If you've been listening to Mike Huckabee or John Edwards on the Presidential trail, you may have heard that the U.S. is becoming a nation of rising inequality and shrinking opportunity. We'd refer those campaigns to a new study of income mobility by the Treasury Department that exposes those claims as so much populist hokum.This study shows that America still is the "Land of Opportunity". The Treasury reached this conclusion by analyzing information from IRS Tax returns.
The Treasury study examined a huge sample of 96,700 income tax returns from 1996 and 2005 for Americans over the age of 25. The study tracks what happened to these tax filers over this 10-year period. One of the notable, and reassuring, findings is that nearly 58% of filers who were in the poorest income group in 1996 had moved into a higher income category by 2005. Nearly 25% jumped into the middle or upper-middle income groups, and 5.3% made it all the way to the highest quintile.For any society to be able to claim upward mobility, there must also be downward mobility.
Only one income group experienced an absolute decline in real income--the richest 1% in 1996. Those households lost 25.8% of their income. Moreover, more than half (57.4%) of the richest 1% in 1996 had dropped to a lower income group by 2005. Some of these people might have been "rich" merely for one year, or perhaps for several, as they hit their peak earning years or had some capital gains windfall. Others may simply have not been able to keep up with new entrepreneurs and wealth creators.Logically there must be "room" to move upward, before opportunity can be realized. This "room" can only be created in a society where things are dynamic not static. Dynamic movement allows for both up and down movement.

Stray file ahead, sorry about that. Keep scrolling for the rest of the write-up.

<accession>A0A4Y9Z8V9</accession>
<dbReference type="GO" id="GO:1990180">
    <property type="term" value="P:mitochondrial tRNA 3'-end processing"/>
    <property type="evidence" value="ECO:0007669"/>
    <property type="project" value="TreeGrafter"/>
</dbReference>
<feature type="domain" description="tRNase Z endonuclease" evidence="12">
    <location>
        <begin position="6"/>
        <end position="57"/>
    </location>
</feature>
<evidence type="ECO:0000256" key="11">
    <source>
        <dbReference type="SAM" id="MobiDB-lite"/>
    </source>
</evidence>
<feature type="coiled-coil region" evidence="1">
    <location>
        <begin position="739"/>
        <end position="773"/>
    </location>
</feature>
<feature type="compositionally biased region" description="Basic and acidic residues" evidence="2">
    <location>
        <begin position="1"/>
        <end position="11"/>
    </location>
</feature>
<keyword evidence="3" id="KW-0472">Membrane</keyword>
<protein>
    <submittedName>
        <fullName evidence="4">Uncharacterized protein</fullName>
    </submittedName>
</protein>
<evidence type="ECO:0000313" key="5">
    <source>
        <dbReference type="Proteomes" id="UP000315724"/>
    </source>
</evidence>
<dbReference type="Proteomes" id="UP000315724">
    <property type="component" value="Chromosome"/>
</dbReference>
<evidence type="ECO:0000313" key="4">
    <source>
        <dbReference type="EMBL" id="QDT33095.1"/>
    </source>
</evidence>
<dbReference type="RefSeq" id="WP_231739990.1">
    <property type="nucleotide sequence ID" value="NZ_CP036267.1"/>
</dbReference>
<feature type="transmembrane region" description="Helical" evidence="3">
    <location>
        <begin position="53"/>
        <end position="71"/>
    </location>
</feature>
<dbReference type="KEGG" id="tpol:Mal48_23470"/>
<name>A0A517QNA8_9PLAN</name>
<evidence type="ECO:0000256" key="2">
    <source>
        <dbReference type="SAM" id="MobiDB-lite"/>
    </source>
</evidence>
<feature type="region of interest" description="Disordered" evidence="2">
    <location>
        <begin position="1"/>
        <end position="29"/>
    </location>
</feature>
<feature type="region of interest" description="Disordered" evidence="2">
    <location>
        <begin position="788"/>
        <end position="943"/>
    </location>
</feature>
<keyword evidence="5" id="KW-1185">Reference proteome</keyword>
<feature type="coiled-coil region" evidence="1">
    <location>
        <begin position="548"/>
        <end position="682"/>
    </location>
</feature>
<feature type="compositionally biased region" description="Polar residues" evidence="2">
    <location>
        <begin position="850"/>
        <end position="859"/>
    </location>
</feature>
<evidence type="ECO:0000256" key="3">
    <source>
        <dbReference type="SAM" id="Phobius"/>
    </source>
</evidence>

The key point is that the study shows that income mobility in the U.S. works down as well as up--another sign that opportunity and merit continue to drive American success, not accidents of birth. The "rich" are not the same people over time.This is only true of a society where opportunity exists. This Treasury Department study also shows that the ability for the lower economic money earners to move upward is approximately the same as it was in the previous decade. In fact the percentages have remained stable since the 1960's.
All of this certainly helps to illuminate the current election-year debate about income "inequality" in the U.S. The political left and its media echoes are promoting the inequality story as a way to justify a huge tax increase. But inequality is only a problem if it reflects stagnant opportunity and a society stratified by more or less permanent income differences. That kind of society can breed class resentments and unrest. America isn't remotely such a society, thanks in large part to the incentives that exist for risk-taking and wealth creation.The final paragraph of this Editorial piece illustrates the irony of claiming "Lack of Opportunity" as justification for raising taxes.
The great irony is that, in the name of reducing inequality, some of our politicians want to raise taxes and other government obstacles to the kind of risk-taking and hard work that allow Americans to climb the income ladder so rapidly. As the Treasury data show, we shouldn't worry about inequality. We should worry about the people who use inequality as a political club to promote policies that reduce opportunity.